Detroit’s LithFire-X on Lithium-Ion Battery Fires and Flight 370
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safety regulations in place.
Could lithium-ion batteries have caused a fire that devastated Flight 370? “There’s lots of speculation,” Butler says. “It’s very hard to start a lithium-ion battery into thermal runaway on a plane—they have to be dropped or compromised in some way. But there is a chance. I’m wondering how they were packed and if they were tied down. ”
The lithium-ion batteries he’s referring to are not the ones in the passengers’ devices, but rather a 200 kilogram load of batteries that was being carried in the cargo hold of Flight 370. According to a report on Air Traffic Management’s website, “Billie Vincent, who served as the FAA’s civil aviation security chief, insisted from the outset that rather than portraying the crew of the missing Malaysian Airlines Flight 370 as saboteurs, the pilots struggled heroically to save the aircraft until overcome by smoke from a catastrophic cargo fire caused—or exacerbated—by its highly flammable lithium battery cargo.”
Butler, who took pains to point out that his company focuses purely on fire suppression and not the regulatory ins and outs of transporting potentially flammable batteries, says shipping lithium-ion batteries in bulk in the cargo holds of planes is allowed, but there’s lots of confusion around precisely defining the rules for how the batteries should be transported.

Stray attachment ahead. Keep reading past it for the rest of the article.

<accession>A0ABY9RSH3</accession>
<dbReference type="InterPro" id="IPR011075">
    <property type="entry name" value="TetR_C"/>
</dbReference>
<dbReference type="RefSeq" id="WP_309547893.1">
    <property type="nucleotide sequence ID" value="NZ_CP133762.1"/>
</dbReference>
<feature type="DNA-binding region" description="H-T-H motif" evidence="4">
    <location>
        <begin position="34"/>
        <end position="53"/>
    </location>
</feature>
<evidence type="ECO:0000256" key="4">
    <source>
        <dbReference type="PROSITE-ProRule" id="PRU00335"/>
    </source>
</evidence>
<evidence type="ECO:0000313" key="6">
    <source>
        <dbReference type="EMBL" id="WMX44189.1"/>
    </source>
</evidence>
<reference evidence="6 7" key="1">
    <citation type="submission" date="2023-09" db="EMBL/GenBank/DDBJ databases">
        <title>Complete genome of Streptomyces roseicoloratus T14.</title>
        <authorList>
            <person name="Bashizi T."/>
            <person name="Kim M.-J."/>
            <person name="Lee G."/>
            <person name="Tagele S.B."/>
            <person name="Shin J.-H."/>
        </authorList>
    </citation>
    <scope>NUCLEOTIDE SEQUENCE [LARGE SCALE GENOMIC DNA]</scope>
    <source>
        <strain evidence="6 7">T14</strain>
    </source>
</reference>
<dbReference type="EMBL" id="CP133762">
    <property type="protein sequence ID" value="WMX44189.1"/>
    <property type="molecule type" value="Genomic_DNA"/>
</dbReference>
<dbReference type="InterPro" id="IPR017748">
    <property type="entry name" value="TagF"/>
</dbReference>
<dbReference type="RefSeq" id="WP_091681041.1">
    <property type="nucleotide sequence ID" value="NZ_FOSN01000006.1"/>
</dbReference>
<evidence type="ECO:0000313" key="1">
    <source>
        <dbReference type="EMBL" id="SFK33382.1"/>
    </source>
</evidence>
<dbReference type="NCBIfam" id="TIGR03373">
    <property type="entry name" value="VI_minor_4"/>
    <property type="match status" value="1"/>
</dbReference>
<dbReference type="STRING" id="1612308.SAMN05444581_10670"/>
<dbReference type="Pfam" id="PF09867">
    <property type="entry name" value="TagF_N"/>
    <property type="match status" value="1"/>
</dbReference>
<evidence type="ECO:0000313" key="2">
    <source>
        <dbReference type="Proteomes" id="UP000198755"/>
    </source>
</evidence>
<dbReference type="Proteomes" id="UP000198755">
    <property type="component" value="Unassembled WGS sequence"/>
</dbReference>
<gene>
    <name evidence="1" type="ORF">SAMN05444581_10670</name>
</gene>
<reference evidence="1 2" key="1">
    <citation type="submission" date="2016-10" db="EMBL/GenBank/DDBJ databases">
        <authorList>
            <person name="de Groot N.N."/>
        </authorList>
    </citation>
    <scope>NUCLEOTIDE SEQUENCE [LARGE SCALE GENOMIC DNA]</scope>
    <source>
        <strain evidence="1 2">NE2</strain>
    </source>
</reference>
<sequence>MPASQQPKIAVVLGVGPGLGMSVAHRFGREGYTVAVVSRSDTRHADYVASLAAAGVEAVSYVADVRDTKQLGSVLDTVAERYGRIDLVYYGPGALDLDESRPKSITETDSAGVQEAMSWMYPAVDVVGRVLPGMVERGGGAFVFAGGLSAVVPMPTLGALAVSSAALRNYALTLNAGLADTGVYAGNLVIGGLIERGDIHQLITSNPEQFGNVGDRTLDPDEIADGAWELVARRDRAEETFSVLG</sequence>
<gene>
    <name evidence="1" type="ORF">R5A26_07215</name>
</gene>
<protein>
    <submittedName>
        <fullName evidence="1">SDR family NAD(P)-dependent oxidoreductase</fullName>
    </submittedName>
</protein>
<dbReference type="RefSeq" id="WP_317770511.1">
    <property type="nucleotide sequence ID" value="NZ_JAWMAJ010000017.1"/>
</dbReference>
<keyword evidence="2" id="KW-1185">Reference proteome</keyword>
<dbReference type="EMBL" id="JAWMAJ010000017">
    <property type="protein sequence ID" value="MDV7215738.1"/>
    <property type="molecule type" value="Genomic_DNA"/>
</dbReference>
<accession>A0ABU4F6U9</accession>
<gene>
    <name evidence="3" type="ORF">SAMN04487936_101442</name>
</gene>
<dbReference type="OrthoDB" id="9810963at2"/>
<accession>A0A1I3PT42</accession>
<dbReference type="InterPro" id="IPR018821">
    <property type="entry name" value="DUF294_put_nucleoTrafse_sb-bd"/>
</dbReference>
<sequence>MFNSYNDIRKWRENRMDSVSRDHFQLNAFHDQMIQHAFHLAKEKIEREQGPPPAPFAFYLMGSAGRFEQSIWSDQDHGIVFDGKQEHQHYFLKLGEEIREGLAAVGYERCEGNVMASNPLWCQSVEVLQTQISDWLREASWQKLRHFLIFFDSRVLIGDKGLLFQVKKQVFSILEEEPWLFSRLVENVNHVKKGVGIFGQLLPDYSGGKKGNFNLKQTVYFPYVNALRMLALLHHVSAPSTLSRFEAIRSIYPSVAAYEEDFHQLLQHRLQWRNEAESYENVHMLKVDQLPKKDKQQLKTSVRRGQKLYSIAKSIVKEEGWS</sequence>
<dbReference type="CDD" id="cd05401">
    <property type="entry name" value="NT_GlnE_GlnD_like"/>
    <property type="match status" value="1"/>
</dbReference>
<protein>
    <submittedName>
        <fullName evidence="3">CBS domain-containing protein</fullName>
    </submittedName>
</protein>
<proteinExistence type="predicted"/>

“In the United States at least, you can’t put spare batteries for your camcorder in checked baggage,” Butler says. “Why is that? I don’t know. It’s the wackiest thing to me..”
If, in fact, investigators are able to prove a fire caused or exacerbated by lithium-ion batteries is what ultimately led to Flight 370’s demise, we can expect the industry to scramble to implement new safety regulations—which could mean big business for companies like LithFire-X.
In the meantime, Butler says if you’re ever on a plane where a lithium-ion battery fire breaks out, stick to good, old-fashioned water to put it out. “Whatever you do, don’t try to fight it with ice or alcohol,” he warns.